Peter Kalmus is a climate scientist and the author of “Being the Change: Live Well and Spark a Climate Revolution.” He has reduced his own carbon footprint to about one-tenth the personal average in the United States by flying less, reducing food waste and running his car on vegetable oil.
He spoke with Julie McGonegal.
Julie McGonegal: How have you cut your carbon footprint to less than a tenth of the U.S. average?
Peter Kalmus: The most important step was to know where my emissions were coming from. If you don’t see the emissions, then you don’t know what to change. I found out they were dominated by flying. That made it clear that a big part of my path toward reducing my emissions would have to be to fly less. In second place was food. I became vegetarian. I also started to bike more.
JM: How did the changes feel?
PK: A lot of the changes didn’t feel like sacrifices at all. Sometimes they made me feel way better! I think the majority, if not all, of people who go on a similar journey find the same thing. Most people assume it’s going to be this awful sacrifice—to live on less fossil fuels—but it’s actually pretty awesome.
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JM: Tell me about your decision to stop flying in a flying-addicted culture.
PK: It’s a wonderful place to focus the discussion because of the crazy attachment that the global rich—which is us—have to flying. We’ve equated it with freedom and with a cosmopolitan, liberal lifestyle. It feels virtuous to fly, like we’re helping build bridges between different cultures. It’s also a status marker, particularly in academic communities.
I get a lot of pushback but I’ve learned to thicken my skin, because I know that there is climate truth here. We’re on the right side of physics to fly less because the deadly climate-related weather disasters are driven by CO2 emissions. That’s why the flying-less movement is unstoppable and why more and more people are joining it.
JM: Why is it important for climate activists to model this shift?
PK: Every climate activist should seriously consider doing it, if only because they’ll be able to speak much more authentically and powerfully. I would have felt deeply uncomfortable saying we are in an emergency if I was still burning as much fossil fuel. How could I persuasively say it is a threat to human civilization if I wasn’t making changes?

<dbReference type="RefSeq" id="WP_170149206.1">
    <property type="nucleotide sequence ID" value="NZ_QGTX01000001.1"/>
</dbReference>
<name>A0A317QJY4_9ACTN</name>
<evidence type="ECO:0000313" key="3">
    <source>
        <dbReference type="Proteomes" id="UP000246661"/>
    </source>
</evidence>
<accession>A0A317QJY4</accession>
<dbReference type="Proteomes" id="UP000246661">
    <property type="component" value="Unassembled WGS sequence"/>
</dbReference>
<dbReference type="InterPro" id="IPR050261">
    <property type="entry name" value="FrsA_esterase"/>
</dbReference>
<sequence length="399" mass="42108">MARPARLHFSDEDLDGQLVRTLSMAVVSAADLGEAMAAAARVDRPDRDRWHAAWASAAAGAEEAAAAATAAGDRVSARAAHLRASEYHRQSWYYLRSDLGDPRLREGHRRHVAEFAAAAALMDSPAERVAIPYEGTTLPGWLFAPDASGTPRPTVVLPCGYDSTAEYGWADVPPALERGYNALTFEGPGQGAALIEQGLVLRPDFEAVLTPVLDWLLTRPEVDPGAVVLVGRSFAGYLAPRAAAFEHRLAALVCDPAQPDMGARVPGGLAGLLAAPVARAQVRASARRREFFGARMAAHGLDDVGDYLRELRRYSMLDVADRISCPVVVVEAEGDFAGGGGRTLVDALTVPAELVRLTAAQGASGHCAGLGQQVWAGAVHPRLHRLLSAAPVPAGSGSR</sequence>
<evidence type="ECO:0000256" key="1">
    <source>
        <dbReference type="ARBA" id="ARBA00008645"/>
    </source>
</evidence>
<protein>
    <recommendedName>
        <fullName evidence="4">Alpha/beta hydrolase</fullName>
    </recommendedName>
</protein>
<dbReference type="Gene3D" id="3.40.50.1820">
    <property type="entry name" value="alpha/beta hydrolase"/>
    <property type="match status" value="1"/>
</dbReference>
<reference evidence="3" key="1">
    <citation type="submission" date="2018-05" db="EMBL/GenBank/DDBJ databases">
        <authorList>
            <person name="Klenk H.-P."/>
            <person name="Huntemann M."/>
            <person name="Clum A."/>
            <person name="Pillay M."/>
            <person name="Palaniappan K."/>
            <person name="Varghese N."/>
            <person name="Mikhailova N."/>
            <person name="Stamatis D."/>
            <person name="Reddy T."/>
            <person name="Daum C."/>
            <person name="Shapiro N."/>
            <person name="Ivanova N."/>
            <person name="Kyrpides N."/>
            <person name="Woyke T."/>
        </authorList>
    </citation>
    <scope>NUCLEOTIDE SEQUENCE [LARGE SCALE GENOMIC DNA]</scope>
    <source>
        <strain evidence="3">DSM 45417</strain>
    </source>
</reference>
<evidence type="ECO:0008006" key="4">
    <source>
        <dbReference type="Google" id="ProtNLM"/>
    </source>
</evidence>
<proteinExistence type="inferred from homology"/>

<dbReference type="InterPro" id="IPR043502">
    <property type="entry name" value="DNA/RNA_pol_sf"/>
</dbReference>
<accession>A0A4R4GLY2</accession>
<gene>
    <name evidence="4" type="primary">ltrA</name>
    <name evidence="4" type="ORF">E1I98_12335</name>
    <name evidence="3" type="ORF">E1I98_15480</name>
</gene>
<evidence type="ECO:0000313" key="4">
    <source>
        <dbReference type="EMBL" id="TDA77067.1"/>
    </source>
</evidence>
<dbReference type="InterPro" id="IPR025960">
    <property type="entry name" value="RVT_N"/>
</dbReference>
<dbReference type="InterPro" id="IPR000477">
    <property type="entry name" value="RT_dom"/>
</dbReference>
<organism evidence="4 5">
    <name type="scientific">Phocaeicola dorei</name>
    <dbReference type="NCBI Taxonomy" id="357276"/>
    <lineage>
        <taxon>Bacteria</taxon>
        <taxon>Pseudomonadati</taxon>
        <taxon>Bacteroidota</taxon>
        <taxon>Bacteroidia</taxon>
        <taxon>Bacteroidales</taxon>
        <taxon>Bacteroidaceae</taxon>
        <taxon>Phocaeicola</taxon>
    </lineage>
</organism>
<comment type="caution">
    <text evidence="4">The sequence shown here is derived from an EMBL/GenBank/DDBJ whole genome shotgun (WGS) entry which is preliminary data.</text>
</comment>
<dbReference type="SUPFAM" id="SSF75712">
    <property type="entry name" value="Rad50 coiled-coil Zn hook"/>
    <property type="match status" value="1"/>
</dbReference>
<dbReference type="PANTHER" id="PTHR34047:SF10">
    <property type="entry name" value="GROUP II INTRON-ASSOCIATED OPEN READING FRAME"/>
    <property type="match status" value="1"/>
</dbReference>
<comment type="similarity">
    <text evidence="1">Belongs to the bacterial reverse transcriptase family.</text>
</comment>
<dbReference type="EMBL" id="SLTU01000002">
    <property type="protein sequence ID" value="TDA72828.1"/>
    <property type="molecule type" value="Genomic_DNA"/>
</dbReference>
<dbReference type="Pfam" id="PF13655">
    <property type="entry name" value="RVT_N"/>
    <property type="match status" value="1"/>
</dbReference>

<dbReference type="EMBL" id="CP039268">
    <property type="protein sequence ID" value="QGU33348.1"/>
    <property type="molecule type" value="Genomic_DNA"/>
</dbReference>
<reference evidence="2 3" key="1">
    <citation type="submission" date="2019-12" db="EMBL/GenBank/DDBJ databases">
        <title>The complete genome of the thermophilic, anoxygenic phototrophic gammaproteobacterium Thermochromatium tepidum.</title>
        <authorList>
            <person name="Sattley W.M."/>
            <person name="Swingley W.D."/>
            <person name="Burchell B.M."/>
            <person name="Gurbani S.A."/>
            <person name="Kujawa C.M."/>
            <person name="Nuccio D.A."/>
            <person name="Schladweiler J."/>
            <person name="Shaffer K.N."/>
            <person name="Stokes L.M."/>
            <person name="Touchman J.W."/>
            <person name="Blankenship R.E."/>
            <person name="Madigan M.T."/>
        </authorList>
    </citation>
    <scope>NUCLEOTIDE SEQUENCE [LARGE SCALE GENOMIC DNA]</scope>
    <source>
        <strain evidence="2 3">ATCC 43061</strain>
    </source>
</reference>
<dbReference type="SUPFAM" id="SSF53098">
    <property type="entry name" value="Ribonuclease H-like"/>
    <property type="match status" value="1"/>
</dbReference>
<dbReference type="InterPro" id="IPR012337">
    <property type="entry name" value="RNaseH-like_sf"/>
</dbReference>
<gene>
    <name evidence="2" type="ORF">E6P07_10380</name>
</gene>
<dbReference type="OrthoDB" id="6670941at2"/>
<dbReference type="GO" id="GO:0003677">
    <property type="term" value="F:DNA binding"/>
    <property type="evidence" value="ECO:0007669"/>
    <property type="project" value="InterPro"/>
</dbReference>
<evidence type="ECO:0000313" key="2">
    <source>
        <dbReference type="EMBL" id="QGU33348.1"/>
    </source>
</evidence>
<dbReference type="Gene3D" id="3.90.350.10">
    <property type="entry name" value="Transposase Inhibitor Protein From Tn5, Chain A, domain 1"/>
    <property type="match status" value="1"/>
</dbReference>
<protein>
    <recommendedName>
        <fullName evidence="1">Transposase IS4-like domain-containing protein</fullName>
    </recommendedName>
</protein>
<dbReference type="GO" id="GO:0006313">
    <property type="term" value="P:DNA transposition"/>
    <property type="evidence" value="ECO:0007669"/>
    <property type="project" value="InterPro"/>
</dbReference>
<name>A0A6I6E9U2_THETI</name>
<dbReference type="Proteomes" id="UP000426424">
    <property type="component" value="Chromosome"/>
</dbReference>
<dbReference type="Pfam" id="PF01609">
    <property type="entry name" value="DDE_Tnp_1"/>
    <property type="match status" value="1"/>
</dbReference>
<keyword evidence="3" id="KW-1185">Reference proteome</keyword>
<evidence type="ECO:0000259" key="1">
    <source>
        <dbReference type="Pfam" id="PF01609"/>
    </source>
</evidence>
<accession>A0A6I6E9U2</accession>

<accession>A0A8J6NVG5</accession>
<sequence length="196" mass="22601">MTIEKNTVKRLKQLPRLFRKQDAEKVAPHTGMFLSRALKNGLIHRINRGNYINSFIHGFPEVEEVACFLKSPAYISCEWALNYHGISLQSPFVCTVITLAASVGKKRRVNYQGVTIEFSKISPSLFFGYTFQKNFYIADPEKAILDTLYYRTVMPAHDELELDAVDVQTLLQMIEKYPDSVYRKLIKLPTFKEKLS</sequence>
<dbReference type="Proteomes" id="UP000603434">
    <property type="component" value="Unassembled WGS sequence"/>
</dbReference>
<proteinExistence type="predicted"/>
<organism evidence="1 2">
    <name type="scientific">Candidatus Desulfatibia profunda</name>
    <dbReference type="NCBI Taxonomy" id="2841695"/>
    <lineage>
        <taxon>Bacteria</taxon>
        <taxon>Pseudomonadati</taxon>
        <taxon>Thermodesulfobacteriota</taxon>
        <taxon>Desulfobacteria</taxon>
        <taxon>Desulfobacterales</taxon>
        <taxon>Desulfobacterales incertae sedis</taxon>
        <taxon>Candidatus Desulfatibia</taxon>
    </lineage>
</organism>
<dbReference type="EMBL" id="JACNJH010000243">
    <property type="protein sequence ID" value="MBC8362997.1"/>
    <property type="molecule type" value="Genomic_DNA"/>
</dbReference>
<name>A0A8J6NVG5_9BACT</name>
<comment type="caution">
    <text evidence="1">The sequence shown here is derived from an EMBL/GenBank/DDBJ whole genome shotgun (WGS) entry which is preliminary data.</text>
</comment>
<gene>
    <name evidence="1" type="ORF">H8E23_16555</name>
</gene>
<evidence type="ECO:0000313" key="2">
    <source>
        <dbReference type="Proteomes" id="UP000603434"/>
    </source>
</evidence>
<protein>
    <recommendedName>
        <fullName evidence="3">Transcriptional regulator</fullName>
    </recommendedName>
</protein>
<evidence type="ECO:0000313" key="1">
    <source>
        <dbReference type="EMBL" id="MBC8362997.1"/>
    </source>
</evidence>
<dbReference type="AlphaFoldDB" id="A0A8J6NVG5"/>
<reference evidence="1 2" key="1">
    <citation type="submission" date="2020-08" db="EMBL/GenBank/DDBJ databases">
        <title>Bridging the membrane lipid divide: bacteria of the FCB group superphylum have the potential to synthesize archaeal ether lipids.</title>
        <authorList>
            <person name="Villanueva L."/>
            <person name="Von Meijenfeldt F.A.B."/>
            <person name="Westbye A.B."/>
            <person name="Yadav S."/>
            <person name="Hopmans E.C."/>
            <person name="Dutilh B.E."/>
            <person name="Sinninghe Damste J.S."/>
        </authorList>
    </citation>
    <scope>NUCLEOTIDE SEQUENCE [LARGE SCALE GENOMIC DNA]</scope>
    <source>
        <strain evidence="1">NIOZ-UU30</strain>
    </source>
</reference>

“I get a lot of pushback but I’ve learned to thicken my skin, because I know that there is climate truth here.”
JM: Critics would say the focus should be systemic not individual change.
PK: To burn less fossil fuel as a climate activist is a form of speech. It’s a way to accelerate system change. I’m one person who is spreading the message that this is a climate emergency, and we need a Green New Deal, and we need a moratorium on all new fossil fuel infrastructure, and we need to end fossil fuel subsidies—all of that! But I can say that more convincingly if I’m decarbonizing my lifestyle. So it’s not this either/or thing; I’m not saying all we need is individual action. I’m saying we need to radically change the system as quickly as we can and one way to vote for that system change is to start using less fossil fuel.
JM: How is climate change both scientific fact and spiritual crisis?
PK: For me, climate change has a deep spiritual component. A huge event in my life that increased my awareness was having my first son. It’s an incredibly spiritual thing to bring new life onto this planet, and to feel that love and responsibility and connection to the future. It somehow transferred seamlessly to other life on this planet.
I was meditating at the same time, and felt this connection to other beings on this planet. Meditation is a way for me to feel experiential connection. When I meditate, I feel like I dissolve, like I’m part of the whole web of life. What I’m doing comes from love.
This interview first appeared in Broadview’s April 2020 issue with the title “Peter Kalmus.”
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